You wouldn't think that the sound of excavators and banging nails would be a welcomed sound at a library. In East Hampton, where library officials have fought for eight years to get approval for a new children's wing, it is ever so sweet.
"We can't wait," said , the executive director at the , just days before the is set to take place on Saturday at 10 a.m. The community is invited to attend.
Preparation is already underway for the more than . Trees have been moved to make way for the new 6,800-square-foot addition, half of which will be underground.
While the exterior has been prepped, library staff have been busy preparing the interior. "We're shifting things around downstairs in the adult area to make space for the children's department to go," Fabiszak said. The space will be smaller, but the inconvenience is expected to last just over a year. Fabiszak said the completion date is May 31, 2013.
Library officials are still in the process of finalizing the building permits, but Fabiszak is hopeful it will come through before the weekend. He is also waiting on some bids, and then the real work will start in no more than two weeks.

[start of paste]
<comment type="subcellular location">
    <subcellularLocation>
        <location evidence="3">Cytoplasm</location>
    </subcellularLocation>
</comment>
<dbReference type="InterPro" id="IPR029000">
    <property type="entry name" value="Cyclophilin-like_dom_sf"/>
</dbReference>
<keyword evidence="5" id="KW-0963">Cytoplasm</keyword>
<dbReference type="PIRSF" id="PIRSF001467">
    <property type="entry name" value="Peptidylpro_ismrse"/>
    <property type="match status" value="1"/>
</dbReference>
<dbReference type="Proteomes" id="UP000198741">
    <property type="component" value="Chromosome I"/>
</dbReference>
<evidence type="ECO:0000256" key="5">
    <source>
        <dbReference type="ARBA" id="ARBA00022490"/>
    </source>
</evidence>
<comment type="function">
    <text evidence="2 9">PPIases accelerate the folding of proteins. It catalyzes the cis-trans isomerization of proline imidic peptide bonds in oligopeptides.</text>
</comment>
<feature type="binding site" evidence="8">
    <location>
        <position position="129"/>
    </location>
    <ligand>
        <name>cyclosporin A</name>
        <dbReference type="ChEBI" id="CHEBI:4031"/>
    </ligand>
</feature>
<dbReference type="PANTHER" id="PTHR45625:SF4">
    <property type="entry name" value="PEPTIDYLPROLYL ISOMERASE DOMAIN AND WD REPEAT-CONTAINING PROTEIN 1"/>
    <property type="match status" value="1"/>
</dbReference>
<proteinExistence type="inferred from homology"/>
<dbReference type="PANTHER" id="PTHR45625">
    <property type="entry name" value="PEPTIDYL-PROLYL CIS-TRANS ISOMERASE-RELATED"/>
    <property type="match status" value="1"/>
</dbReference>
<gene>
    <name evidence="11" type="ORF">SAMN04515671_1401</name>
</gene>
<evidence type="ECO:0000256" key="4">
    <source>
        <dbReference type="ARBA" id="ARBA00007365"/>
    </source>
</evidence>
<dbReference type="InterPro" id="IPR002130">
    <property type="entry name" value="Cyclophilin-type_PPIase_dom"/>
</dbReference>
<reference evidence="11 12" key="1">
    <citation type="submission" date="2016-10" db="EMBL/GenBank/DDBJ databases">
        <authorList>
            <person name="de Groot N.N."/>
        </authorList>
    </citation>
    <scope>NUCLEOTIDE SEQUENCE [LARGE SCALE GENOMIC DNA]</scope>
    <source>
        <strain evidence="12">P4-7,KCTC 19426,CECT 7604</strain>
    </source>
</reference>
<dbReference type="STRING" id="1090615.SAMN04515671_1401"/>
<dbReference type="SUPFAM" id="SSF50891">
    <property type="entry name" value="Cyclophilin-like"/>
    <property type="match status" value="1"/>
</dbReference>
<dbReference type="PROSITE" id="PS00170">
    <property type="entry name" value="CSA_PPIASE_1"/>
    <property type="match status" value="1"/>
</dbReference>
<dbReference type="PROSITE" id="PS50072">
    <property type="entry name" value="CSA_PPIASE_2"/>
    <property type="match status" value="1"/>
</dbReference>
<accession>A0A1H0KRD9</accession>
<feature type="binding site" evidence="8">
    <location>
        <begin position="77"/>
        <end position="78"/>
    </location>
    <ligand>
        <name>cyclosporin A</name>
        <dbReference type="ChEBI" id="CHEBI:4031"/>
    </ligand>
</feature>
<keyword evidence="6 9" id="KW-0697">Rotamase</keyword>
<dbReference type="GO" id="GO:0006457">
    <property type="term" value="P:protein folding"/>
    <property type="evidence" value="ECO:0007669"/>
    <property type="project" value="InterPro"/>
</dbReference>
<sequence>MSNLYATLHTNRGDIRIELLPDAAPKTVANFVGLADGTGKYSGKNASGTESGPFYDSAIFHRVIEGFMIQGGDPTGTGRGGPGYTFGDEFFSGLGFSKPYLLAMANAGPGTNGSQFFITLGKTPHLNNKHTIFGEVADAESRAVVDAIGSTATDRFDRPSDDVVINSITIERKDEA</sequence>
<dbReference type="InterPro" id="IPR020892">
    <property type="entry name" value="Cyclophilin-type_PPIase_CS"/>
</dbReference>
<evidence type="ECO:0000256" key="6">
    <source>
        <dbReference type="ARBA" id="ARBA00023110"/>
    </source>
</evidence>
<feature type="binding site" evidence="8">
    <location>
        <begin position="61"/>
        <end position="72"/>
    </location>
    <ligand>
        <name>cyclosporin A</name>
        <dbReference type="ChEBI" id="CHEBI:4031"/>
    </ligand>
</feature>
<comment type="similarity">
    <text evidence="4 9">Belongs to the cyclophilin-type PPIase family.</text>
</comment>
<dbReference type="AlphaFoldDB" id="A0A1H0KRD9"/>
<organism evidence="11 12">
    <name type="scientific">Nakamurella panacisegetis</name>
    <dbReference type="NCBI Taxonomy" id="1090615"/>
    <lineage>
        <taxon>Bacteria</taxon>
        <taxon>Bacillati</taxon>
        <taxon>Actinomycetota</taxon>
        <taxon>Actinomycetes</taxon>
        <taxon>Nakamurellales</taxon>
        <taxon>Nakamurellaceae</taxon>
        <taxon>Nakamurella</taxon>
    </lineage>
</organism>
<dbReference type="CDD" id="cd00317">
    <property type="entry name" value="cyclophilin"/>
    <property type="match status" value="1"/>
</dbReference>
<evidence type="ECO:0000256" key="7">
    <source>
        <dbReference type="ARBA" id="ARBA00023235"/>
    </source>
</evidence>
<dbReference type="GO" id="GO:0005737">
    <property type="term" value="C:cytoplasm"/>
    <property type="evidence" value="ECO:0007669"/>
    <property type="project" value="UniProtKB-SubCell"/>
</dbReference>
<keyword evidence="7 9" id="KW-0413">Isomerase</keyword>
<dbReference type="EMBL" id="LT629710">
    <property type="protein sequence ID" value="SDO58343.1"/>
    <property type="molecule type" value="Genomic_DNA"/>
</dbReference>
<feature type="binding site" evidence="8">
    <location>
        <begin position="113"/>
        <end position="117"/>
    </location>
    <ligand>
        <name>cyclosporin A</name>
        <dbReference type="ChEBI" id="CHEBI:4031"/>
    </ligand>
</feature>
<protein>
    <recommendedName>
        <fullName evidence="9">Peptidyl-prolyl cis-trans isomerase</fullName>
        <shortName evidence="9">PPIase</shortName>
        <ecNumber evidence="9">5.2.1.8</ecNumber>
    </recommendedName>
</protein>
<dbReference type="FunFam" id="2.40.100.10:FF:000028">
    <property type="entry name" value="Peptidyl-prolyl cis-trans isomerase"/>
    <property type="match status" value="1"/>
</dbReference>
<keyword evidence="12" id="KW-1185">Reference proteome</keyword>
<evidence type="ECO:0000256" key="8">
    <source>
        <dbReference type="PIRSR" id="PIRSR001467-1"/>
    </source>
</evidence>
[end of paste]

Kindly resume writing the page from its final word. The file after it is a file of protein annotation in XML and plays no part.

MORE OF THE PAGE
The library received last month from the East Hampton Village Design Review Board and the Suffolk County Health Department, the last stamps of approval needed to go forward with the project.
It was 11 months ago that the the library, reversing a decision made by the village zoning board. The library board spent over $300,000 on legal fees throughout the eight years and upwards of half a million dollars including architects, engineer, traffic consultants and other fees.
The library has raised at least $3.2 million for the estimated $4 to $4.5 million project. The official fundraising campaign has not yet begun, but the library has secured donations from donors, such as .
On Saturday, those who have fought an eight-year battle for approvals will celebrate with some short speeches and refreshments outside, as long as it doesn't rain. Politicians — from the village to the state level — have been invited to attend.
Programming is not expected to be cut during the project. "We're going to create a temporary meeting room on the main floor to replace meeting room from basement," he said. The meeting space already located on the main floor is not going to be worked on, however, at the end of the project, the library will have to give up the space. Fabiszak expects to then rent some space at .
"As long as the noise from the construction is not too much to hinder the programing we'll keep providing access to it," he said.